Twenty-seven-year-old Amanda Atkinson said despite being “old enough to be their babysitter,” she still experiences “infantilization” and “condescension” from her younger male classmates in Penn State Law.
Atkinson (graduate-law), president of the Jewish Law Students Association, said she’s “public-interest based” and wants to be “helping people.”
“I’ve done a little work in civil rights, criminal defense, and this summer, I’m interning at Centre Safe — the women’s domestic abuse shelter,” Atkinson said. “I’m thinking right now toward family law, and I want to help abuse victims divorce their terrible spouses and start recovering their life.”
In the classroom, however, Atkinson said she regularly runs into issues of “belittling” with her male classmates.
“Some of it is that there are boys in our classes who laugh at people during class,” Atkinson said. “There is one classmate that stutters, and every single time they would speak, you would hear someone in the back row laughing.”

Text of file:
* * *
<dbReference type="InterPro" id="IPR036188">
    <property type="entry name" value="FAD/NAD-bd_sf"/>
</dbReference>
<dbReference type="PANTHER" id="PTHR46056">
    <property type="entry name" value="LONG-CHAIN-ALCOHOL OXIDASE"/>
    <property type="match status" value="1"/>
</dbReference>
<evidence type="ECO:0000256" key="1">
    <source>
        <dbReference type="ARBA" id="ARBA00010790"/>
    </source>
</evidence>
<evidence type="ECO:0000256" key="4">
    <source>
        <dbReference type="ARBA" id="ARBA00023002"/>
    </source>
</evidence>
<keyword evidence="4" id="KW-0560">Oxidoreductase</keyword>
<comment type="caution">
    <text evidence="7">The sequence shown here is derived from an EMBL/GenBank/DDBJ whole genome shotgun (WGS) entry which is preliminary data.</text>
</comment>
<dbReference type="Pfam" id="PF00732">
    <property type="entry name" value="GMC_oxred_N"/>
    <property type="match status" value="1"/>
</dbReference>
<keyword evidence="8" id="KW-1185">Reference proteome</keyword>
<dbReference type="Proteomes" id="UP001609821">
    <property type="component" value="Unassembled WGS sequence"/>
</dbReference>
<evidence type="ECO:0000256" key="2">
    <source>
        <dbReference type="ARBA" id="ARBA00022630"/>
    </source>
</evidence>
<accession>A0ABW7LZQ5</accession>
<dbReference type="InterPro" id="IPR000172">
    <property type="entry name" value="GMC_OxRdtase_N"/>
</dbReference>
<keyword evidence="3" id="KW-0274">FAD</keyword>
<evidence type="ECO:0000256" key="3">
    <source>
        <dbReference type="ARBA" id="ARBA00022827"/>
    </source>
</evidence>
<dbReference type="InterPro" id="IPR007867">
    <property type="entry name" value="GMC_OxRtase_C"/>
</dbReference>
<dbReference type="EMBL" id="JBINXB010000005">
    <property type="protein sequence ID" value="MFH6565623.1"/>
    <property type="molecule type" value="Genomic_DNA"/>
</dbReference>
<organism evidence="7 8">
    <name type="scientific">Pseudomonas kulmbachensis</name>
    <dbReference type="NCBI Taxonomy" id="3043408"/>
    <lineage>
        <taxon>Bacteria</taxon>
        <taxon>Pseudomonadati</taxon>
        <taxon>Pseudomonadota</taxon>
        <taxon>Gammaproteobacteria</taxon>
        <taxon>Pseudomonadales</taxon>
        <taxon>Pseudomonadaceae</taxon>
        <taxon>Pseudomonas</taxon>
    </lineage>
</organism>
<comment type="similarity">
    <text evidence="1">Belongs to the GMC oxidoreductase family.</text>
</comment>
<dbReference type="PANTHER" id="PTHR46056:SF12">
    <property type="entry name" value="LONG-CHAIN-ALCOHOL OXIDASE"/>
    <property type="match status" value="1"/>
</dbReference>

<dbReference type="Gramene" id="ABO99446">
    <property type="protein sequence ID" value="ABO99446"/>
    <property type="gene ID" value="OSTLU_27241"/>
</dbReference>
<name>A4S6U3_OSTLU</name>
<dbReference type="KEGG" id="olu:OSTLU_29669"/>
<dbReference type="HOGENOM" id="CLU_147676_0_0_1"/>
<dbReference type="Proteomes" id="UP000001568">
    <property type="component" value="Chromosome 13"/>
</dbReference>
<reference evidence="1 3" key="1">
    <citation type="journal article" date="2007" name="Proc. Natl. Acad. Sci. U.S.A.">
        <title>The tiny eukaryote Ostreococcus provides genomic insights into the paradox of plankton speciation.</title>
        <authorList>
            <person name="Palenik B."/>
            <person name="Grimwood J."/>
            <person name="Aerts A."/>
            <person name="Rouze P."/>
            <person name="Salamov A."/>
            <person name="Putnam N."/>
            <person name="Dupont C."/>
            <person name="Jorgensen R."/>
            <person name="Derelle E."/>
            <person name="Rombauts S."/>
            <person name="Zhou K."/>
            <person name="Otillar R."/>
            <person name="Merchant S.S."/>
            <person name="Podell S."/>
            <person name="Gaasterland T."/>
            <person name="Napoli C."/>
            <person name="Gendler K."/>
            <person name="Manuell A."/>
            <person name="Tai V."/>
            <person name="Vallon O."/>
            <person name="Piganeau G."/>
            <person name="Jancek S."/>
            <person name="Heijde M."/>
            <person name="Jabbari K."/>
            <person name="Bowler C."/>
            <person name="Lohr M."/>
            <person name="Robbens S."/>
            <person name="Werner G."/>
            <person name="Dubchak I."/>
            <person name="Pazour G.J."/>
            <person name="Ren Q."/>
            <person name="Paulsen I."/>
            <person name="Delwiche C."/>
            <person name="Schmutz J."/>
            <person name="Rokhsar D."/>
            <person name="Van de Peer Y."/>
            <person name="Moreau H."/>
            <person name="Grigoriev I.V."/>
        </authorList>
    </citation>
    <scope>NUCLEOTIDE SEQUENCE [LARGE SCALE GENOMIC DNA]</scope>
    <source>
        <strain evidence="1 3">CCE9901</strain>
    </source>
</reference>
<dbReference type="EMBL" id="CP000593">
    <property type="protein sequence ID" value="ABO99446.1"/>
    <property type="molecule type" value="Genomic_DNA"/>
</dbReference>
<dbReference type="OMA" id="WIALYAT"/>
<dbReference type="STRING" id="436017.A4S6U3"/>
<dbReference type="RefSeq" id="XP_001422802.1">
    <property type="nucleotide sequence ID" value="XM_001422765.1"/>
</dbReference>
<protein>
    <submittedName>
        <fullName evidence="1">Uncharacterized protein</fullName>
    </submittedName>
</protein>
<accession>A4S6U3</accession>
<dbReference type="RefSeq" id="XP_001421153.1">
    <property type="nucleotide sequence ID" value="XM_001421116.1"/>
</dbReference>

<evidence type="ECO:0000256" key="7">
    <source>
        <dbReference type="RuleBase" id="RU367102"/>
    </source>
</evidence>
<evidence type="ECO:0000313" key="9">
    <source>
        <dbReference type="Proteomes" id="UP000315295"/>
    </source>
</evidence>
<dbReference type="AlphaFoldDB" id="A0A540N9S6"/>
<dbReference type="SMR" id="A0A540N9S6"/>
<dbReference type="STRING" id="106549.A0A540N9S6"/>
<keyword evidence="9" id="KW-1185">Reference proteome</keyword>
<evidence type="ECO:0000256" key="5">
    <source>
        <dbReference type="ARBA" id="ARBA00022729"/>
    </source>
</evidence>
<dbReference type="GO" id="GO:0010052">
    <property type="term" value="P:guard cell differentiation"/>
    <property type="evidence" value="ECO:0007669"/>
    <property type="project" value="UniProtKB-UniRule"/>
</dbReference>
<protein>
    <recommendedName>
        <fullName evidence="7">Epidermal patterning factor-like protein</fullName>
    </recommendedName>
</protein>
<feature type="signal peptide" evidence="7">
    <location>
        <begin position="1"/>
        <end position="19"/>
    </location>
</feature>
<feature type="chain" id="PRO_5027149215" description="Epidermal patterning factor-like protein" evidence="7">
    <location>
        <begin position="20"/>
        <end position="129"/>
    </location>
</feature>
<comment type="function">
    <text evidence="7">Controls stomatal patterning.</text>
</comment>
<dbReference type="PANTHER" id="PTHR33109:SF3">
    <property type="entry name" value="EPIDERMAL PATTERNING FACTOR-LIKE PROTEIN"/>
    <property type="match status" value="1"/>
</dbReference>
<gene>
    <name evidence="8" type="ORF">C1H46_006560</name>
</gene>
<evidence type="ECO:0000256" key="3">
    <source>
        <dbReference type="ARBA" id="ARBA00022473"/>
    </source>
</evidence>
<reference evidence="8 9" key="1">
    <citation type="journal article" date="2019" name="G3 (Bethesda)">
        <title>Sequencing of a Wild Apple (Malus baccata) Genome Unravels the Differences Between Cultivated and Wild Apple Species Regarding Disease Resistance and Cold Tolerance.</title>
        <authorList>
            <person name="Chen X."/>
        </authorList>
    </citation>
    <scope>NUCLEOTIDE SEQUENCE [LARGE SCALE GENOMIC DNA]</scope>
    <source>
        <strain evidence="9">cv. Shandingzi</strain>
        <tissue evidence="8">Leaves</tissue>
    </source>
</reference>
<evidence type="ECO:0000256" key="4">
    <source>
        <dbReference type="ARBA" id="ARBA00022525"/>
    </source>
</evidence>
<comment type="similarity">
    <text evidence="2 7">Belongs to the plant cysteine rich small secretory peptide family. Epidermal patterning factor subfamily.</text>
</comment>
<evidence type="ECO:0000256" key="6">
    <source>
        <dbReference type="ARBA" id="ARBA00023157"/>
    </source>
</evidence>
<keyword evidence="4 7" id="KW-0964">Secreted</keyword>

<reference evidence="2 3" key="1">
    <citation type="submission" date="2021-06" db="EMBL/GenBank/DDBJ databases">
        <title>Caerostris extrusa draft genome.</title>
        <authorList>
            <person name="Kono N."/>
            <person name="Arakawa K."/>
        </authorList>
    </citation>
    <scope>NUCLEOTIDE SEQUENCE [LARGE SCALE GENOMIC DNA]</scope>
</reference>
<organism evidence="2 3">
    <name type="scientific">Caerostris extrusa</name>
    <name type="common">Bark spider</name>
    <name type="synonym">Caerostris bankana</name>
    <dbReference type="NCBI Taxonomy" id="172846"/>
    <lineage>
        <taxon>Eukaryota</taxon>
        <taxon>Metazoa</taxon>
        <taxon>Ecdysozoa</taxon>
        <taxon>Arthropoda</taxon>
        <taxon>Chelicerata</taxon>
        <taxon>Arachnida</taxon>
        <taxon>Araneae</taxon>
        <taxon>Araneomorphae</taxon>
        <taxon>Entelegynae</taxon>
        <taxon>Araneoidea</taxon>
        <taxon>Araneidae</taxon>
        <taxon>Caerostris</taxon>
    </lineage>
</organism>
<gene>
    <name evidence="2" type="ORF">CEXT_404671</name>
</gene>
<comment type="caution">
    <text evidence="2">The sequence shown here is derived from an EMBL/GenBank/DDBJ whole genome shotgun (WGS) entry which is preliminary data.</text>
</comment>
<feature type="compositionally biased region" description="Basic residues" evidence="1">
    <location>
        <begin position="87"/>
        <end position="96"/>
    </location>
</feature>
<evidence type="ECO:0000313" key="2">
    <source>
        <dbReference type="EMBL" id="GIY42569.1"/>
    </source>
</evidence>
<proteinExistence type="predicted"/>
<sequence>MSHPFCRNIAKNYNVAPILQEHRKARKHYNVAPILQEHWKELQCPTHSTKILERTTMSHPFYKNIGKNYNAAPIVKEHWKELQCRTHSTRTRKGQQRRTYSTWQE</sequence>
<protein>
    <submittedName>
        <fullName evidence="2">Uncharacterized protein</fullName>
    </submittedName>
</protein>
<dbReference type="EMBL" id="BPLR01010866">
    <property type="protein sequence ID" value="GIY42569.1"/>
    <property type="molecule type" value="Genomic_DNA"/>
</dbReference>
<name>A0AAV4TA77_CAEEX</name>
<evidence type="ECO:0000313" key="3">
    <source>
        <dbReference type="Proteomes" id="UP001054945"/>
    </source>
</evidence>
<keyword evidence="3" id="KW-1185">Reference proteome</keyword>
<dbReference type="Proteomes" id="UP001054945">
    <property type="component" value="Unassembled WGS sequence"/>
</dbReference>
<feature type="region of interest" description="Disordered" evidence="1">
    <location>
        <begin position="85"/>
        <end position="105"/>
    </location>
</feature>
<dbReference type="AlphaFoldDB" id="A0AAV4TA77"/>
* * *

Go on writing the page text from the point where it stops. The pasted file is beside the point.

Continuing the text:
Overall, Atkinson said she believes most of the issues women face come from “sexist tendencies” to “baby” women, especially in the law field — which Atkinson said has a lot of “condescension, ego and pride.”
“I do feel very juvenilized in this field. I feel like a lot of people treat me like a kid,” Atkinson said. “It’s frustrating because I am a grownup, I am an adult, I have been working since I was 14 years old and I know what I’m doing.”
As for how the environment could be improved, Atkinson said P
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